My dearest, I surrender myself to the flux of time and the new rules that apply at the far north to which I arrived after crossing four countries, one taxi, two plains, one train, a car and twelve hours and twenty minutes from the moment I left my home to the moment I reached my final destination. It was worth it, it is worth it, all the excitement, the rush and buzz of multicolored and multicultural people at the gates of airports, a bit chilly two-hours-flight with the Croatian Airlines (which always seems to be late), a cramped seat in the last row of Scandinavian Airlines, switching cars of the train at the last minute and spending almost one hour on the phone with my mobile operator in vain attempt to enable my mobile data roaming which, FYI, still isn't working.
But I am here, at the south of Sweden, after leaving Zagreb, transferring in Brussels and Kastrup Copenhagen Airport, to arrive for the fourth time in my life to Växjö. It feels like – being home. Which is a paradox since I left home six days ago. I cannot believe it is six days already. I cannot grasp the concept of time which flows by some other rule here. More than once I asked myself what day is today, like it doesn't matter, like time has no importance as long as I am here, on my vacation, with my friends and their doggy. Well, Claire and Tommy are not here any more, they are on the flight to the punk festival in Blackpool, so it is just me and the doggy. Terry and me time.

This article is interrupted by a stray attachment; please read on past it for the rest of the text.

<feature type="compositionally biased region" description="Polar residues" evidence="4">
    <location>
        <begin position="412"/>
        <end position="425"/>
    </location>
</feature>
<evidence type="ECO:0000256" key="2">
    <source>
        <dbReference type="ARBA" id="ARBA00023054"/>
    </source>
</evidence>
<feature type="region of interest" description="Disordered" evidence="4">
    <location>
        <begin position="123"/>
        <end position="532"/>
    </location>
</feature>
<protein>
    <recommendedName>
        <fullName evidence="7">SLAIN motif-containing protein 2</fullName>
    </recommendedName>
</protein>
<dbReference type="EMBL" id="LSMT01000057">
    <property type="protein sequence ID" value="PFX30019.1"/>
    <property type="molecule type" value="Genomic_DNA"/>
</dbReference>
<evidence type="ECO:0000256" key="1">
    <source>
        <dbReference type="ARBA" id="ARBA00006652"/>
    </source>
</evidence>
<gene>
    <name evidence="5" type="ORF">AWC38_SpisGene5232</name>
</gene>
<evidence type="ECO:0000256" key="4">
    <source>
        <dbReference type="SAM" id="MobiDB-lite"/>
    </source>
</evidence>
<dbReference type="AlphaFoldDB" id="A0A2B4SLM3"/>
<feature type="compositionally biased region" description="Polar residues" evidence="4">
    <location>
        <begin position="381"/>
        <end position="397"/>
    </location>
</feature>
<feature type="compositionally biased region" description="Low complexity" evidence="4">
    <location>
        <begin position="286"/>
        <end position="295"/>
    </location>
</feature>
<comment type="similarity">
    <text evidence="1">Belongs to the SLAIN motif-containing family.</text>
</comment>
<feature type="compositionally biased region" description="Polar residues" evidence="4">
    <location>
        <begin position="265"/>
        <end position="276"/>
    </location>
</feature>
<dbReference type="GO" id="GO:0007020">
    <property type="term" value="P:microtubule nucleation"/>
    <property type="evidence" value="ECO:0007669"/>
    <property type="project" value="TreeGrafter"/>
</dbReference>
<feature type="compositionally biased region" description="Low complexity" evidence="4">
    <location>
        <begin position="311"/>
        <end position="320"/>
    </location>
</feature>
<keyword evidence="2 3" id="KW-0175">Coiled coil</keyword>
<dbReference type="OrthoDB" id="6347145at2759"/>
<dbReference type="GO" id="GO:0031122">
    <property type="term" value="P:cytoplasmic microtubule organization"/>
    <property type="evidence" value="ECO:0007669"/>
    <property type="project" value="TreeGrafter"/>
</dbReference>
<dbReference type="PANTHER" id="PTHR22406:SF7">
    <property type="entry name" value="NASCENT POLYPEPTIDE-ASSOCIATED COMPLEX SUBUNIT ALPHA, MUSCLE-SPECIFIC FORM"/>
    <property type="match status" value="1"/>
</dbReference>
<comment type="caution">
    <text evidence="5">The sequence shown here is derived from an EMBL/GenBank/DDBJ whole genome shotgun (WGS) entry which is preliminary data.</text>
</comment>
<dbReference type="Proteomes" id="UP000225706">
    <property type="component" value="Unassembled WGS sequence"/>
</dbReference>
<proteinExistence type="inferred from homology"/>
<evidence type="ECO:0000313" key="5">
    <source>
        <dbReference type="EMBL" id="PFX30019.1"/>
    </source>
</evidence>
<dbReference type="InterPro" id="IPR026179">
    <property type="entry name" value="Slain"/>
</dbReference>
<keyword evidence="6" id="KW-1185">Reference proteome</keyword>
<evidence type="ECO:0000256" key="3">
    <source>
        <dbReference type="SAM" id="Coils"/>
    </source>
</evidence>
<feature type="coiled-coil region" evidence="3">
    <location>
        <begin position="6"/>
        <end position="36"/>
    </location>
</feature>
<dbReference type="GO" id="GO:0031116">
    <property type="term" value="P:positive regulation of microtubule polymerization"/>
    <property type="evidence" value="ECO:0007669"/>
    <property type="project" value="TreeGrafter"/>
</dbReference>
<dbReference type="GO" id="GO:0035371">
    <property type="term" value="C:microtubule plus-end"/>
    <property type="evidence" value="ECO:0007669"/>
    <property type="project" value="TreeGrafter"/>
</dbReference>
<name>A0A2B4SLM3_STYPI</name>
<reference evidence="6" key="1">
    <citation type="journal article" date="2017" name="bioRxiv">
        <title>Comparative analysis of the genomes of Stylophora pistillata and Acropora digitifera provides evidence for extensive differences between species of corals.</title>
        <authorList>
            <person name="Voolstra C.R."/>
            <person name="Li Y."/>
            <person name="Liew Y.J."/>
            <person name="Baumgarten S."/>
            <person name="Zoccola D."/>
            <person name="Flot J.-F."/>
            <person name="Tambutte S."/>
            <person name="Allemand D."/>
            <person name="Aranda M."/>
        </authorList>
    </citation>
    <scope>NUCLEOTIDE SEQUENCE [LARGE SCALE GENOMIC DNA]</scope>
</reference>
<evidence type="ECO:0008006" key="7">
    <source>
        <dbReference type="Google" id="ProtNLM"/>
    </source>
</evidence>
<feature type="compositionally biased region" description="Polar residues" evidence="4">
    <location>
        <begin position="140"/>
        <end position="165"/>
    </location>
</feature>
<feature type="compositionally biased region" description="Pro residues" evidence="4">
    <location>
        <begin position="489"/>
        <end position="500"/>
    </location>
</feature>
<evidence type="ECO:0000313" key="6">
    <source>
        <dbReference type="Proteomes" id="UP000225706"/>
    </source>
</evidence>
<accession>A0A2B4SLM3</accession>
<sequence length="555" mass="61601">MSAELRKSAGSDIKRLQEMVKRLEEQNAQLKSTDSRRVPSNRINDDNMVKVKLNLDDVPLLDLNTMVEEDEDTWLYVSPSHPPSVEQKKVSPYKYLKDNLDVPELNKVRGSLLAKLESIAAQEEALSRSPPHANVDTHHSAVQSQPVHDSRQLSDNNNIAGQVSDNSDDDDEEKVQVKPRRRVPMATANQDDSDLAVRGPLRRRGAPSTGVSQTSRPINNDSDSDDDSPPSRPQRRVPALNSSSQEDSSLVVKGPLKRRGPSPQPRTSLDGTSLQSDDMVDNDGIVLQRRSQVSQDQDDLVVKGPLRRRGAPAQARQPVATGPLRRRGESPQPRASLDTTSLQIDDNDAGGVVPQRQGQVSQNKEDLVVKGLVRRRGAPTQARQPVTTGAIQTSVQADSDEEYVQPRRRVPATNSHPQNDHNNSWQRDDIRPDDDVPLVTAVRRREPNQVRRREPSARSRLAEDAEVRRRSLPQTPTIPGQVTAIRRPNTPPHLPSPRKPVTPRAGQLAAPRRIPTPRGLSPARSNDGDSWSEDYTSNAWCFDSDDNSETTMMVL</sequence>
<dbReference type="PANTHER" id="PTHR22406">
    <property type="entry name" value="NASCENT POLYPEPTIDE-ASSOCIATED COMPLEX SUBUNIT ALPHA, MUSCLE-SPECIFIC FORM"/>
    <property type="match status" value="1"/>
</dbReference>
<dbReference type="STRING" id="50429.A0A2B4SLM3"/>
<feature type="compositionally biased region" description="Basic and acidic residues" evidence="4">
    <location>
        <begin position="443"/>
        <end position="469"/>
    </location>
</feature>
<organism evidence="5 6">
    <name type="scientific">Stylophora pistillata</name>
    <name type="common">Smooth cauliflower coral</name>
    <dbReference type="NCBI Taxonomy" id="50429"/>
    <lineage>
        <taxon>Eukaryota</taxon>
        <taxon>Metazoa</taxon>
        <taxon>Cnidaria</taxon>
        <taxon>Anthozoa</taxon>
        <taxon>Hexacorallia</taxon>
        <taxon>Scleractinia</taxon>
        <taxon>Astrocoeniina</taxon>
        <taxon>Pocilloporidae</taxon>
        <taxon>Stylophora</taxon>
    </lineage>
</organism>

In this quiet town, which whispers its soft sounds under the blue skies and white, gray and metallic-blue clouds that never stop to sail or leave it, it is so easy to forget the craziness and stress of your everyday life that poisons you like a bad blood in your veins; it is so easy to get intoxicated with its smells, flowers, shrubs, trees and lulled into security by the constant cry of the seagulls and crows. Despite the growing number of immigrants and some other cultures and customs they bring along, which does not exclude weekly beatings, robberies and rape, you still want to believe in its innocence. The water tower is torn down and the new elite skyscraper is being built in its place, the surrounding forest is partly cleared and thinned in order to let the young trees and shrubs grow and strengthen before the winds and the snow of the Swedish winter rule this world. But this is still the greenest city in Europe and it still charms you and embraces you with everything it has: its beaches and lakes, the wind in the trees, light rain fighting constant battle with the blinding sun, introvert and polite people, kind and friendly salesgirls in the 50-70% discount stores, crows feasting with leftovers from the plates on the outdoor restaurant tables after the customers left.
I am forgetting everything and painting the picture of the memories that will stay with me when I return back to Zagreb, and in months and years to come. The ink of this moment in time will brighten the dark days of the future life in the far away south, reminding me and holding a promise that there is a hope for a different life, that there is a promise of another vacation and places to see. And that Växjö will still be here for me should I choose to come back again and stay – maybe next time even a bit longer.
Time is ticking here differently, you often forget what hour of a day or a day of a week it is. It is so easy to forget that it exist in the first place. So easy to forget about it at all.